CHINA'S TRADE CLIMBS DESPITE REPORTED SNAGS

CHINA'S TRADE CLIMBS DESPITE REPORTED SNAGS

China said its trade in the first half "witnessed fast yet balanced growth" despite many obstacles.

In addition to the steady increase in export costs, the problems besetting trade include "serious protectionism in international trade and unjustified unilateral restrictions imposed on China," said Zhou Jie, a spokesman for the Ministry of Foreign Trade and Economic Cooperation.Customs statistics show foreign trade volume reached $126.4 billion, up 29.6 percent over the first half of 1994. Exports rose 44 percent to $69.79 billion and imports rose 15 percent to $56.61 billion.

Exports of manufactured goods earned $59.19 billion in the first six months, 47 percent more than a year before. Their share in total exports increased to 84.8 percent from 83.1 percent.

China imported $45.63 billion of manufactured goods in the half, an increase of 6.7 percent year on year. They accounted for 80.6 percent of the country's total, down from 87 percent in the first half of 1994.

Imports of primary goods went up 72.2 percent, Mr. Zhou said, but didn't give any figure or comparison.

The foreign trade volume of foreign-funded enterprises was $46.3 billion in the first half, an increase of 29.4 percent on a year earlier, the official said. Their exports rose 40.6 percent to $18.94 billion and imports rose 22.6 percent to $27.36 billion.

China has repeatedly accused the United States in particular of imposing unjust restrictions on trade, especially textiles. China's surplus on bilateral commerce in the half jumped to $4.05 billion from $2.83 billion a year earlier, its customs figures show.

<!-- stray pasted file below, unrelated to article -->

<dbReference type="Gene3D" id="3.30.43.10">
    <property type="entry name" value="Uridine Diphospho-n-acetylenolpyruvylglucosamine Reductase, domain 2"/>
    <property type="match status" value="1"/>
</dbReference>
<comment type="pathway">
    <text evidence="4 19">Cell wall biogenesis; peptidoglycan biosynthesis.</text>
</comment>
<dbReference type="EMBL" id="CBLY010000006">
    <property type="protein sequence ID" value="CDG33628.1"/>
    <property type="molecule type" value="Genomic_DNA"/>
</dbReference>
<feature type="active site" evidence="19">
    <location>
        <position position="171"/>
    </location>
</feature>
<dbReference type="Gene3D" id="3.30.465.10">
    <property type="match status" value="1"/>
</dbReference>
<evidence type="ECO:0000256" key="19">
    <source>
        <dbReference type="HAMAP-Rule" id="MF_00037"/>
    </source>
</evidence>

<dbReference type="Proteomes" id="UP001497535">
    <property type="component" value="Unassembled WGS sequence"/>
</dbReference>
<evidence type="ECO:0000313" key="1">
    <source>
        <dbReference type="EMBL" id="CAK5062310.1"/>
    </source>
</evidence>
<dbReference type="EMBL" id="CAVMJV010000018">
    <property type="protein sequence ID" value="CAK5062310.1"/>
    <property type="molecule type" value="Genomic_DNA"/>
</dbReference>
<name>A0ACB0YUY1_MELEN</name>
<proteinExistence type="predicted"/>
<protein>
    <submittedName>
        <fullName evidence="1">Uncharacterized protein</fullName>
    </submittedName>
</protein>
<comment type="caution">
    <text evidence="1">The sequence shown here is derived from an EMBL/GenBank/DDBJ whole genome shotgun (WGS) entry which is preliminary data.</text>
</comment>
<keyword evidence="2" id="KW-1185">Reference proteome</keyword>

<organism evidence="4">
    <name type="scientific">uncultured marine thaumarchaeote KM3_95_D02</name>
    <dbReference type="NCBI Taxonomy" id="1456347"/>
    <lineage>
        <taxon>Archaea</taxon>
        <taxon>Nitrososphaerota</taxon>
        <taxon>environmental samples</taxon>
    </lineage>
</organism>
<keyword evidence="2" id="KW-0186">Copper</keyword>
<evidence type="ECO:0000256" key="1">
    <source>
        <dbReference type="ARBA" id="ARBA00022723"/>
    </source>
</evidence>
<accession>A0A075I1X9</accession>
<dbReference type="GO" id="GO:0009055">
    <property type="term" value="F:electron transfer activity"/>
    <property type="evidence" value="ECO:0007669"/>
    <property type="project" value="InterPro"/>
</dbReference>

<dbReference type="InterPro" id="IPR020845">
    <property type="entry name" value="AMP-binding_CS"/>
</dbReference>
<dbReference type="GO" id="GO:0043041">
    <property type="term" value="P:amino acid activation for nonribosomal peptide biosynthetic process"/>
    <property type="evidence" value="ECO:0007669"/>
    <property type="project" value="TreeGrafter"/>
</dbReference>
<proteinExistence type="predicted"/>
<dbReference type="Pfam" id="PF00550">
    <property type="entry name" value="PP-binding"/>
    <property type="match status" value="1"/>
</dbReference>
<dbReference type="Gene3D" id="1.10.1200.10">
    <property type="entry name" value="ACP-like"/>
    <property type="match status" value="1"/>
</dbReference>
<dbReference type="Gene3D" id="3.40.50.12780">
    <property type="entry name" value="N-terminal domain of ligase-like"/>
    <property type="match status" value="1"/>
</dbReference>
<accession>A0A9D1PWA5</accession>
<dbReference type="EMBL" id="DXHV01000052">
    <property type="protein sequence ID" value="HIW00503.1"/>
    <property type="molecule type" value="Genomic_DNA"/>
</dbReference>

Exports to the United States rose 30.2 percent to $11.2 billion, while its imports of American goods increased 25.6 percent to $7.14 billion, those statistics show. Export earnings will have been larger because China doesn't include huge transshipments via Hong Kong.

The United States ranks third among China's trade partners, with total volume up 28 percent to $18.35 billion in the first six months.

Japan remained the largest bilateral partner at $24.56 billion, up 27.6 percent and accounting for one-fifth China's total in the first half. China says it converted a deficit of $2.98 billion in the first half of last year to a surplus of $74 million, with its exports up 51.6 percent to $12.31 billion while imports grew just 10 percent to $12.24 billion.

Hong Kong ranked second among China's trading partners at $23.23 billion, up 35.4 percent. No detailed breakdown of that business has been released.

Business with other countries and areas is growing faster, an analysis of China's customs figures shows.

The Association of Southeast Asian Nations - Singapore, Malaysia, Thailand, Indonesia, the Philippines and Brunei - saw its China business grow 47 percent to $8.1 billion in the first semester.

Trade with South Korea was up 47 percent in total to $7.3 billion, placing it sixth.

In fourth place was Taiwan, with total trade of $8.1 billion, an increase of 21 percent.